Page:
Whether you are actively looking for a new career path or hoping to strive in your current one, there are more things to learn than just hard skills. According to Forbes, there are multiple soft skills that you can learn to help your personal and professional development. “In fact, 57% of leaders say soft skills are more important than hard skills.” One of the most important skills? Active listening.
Everyone defines active listening differently. Ultimately, it “is the key to getting the most out of a conversation…, while studies show that most people believe that they have above-average listening skills, the average person listens with only about 25% efficiency.” So, how do you actively work on this soft skill?
Start with asking yourself the following questions: when you pick up the phone to call your parent, sibling, or best friend, are you calling to ask how they’re doing? Or are you really just calling because you hope they will listen to you rant about your dramatic relationship, work problems, and other tribulations that you’ve endured over the past week? When you’re in a meeting, do you listen to peers or talk over them? When you’re in your quarterly meeting, are you quick to chime in with your thoughts before your manager is able to provide full feedback?
The truth is, we all love to talk. Whether it’s about drama, sharing our accomplishments, or contributing our feedback - we love to do it. Well, the majority of us do, whether we choose to admit it or not. A part of us will always feel like we need to be heard in order to feel validated and supported in our decisions moving forward.
I recently read Austin Kleon’s book, “Show Your Work!” and one of the chapters really resonated with me. In his quick, picture-filled, page-turning book, the chapter titled ‘shut up and listen” offers great advice when it comes to the soft skill of active listening.
In a world where so much information is thrown at you a mile-a-minute, it is easy to get inundated with a lot of content about almost anything. So, it’s easy to think, “Well if everyone else is purging everything on their minds, why shouldn’t I?” This is where quality over quantity takes precedence.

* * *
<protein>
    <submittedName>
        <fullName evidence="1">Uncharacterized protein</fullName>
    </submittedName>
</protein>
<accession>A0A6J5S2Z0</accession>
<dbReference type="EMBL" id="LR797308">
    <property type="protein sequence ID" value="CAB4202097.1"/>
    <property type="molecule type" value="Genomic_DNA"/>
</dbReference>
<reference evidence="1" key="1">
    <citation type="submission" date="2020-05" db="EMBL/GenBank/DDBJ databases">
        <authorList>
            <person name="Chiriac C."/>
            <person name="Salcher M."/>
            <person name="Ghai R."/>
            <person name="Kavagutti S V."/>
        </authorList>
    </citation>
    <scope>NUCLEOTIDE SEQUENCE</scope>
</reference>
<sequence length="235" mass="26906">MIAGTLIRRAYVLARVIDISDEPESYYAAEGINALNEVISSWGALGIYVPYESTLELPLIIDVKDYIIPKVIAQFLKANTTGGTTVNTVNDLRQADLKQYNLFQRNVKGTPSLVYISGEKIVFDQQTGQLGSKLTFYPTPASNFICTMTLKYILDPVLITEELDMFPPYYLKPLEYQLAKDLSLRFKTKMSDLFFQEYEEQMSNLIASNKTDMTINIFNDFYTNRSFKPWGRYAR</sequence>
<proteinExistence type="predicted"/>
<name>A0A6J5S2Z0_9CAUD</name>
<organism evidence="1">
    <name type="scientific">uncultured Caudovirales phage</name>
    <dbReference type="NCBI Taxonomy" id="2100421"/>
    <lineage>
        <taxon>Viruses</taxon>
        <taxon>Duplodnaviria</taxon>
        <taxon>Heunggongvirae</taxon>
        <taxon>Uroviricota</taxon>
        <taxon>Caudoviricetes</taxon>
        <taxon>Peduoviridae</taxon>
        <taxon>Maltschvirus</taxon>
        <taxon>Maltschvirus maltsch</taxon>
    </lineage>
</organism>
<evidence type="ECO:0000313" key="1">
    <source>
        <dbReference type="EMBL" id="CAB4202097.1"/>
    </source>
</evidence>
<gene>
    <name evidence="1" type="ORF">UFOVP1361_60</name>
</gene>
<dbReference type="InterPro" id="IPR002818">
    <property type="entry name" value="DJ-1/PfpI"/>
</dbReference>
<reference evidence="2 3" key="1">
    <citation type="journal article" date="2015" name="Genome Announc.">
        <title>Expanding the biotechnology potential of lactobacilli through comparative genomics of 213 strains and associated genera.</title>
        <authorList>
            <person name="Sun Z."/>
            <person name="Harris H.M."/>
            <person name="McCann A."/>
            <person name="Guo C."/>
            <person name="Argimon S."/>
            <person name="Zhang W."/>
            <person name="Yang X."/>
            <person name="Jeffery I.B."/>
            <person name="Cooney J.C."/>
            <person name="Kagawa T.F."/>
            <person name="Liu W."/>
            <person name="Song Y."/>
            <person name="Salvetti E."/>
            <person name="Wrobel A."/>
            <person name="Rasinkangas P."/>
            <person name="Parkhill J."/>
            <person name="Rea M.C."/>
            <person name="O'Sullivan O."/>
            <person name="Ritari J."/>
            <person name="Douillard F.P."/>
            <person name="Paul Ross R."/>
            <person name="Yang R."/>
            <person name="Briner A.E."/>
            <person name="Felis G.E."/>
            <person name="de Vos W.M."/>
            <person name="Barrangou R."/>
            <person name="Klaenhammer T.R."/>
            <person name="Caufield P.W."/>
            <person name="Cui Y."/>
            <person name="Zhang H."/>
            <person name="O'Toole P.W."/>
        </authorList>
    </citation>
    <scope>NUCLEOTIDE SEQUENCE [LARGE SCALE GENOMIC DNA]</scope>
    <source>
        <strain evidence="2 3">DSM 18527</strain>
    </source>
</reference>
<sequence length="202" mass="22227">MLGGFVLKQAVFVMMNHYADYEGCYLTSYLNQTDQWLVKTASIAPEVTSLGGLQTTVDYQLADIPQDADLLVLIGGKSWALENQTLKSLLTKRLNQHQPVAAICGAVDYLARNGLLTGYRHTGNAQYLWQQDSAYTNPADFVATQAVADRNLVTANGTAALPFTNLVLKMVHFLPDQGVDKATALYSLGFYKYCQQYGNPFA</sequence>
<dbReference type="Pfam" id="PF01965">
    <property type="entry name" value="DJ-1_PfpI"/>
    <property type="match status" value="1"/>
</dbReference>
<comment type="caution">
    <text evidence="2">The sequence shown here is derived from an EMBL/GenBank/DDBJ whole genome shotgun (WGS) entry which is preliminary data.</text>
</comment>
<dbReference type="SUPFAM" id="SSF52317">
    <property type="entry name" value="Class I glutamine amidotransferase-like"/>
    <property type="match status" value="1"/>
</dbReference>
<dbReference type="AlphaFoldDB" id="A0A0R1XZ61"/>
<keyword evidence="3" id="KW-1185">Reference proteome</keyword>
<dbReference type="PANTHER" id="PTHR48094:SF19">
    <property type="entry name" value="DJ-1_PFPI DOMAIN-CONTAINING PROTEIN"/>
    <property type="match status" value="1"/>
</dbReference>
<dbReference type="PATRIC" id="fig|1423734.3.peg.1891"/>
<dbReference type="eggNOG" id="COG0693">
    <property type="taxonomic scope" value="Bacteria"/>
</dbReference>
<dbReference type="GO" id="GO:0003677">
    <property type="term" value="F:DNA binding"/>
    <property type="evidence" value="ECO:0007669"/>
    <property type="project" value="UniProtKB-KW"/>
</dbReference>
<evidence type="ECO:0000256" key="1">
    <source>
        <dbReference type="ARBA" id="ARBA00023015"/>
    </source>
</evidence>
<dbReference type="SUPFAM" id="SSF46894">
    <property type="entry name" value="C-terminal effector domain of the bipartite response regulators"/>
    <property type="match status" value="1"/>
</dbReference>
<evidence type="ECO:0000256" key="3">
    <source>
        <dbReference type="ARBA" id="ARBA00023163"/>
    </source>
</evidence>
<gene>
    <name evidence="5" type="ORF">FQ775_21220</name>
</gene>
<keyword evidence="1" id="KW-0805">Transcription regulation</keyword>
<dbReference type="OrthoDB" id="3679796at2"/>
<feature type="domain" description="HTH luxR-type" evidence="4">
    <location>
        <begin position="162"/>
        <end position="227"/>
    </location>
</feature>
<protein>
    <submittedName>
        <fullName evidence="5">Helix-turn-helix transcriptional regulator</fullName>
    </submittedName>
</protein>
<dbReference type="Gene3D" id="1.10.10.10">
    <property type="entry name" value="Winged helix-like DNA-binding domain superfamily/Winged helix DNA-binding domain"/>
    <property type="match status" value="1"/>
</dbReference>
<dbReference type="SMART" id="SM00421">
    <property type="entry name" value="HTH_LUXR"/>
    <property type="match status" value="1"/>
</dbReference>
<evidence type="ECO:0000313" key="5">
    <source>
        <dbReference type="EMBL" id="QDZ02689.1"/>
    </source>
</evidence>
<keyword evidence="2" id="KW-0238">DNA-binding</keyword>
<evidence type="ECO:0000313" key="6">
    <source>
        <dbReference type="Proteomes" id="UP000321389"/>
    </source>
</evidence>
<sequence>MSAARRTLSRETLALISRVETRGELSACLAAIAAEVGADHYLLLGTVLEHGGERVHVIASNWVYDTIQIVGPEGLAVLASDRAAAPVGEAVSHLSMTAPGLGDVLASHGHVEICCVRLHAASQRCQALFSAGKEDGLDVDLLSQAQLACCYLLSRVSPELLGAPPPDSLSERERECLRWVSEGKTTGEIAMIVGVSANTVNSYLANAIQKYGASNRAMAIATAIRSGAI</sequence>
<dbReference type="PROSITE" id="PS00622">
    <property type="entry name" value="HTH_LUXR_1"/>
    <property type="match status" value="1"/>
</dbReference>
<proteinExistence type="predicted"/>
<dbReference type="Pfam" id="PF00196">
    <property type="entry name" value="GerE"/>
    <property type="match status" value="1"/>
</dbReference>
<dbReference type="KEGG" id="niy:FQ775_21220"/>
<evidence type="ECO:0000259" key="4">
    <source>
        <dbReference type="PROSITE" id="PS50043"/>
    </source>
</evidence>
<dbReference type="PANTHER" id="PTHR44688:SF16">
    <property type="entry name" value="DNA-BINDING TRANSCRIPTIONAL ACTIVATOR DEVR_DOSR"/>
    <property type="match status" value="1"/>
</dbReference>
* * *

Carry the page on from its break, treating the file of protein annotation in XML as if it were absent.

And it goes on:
Austin Kleon captures the dilemma perfectly. “The world becomes all about them and their work. They can’t find the time to be interested in anything other than themselves.” However, if you take a moment to actively listen, read articles, and do your due diligence when listening to constructive feedback, you would most definitely learn a thing or two about yourself, your art, and the world around you.
Conversations are an exchange of ideas, a give and take that is mutually beneficial, ideally. When participating in this reciprocal process, you gain so much more than by just giving the other party your two cents. Active listening takes time and training. It “serves the purpose of earning the trust of others and helping you to understand their situations. Active listening comprises both a desire to comprehend as well as to offer support and empathy to the speaker.”
At the end of the day, we love sharing! Some of us want to share our day-to-day minute details with everyone and the fastest way to do that is to broadcast it on social. You’ve probably heard the saying, “If it’s not on social, it didn’t happen.” Social media has made pushing out content and the story of our lives so much easier. While it is satisfying to be the one doing the sharing, social media becomes a platform that exacerbates the behavior of both actively listening and sharing.
Some of the best social influencer profiles are ones that actively listen to their fans and deliver content based on fan recommendations. Because these influencers listen to what their community wants, they get great engagement and followers.
If you find it challenging to listen, sometimes it helps to remind yourself to take a breath, pause, and ask the other person about what’s happening in their life. You’d be surprised that sometimes just listening can be extremely impactful. It’s always easier to push out content, but taking a moment to really, truly listen to others’ opinions and contributions will make you that much more self-aware.
I might not have perfected the art of listening, but through practice, I’ve become pleasantly surprised by what I have learned, and the people I have met by simply listening to their experiences and stories. Everyone has a story, you just have to be willing to listen.
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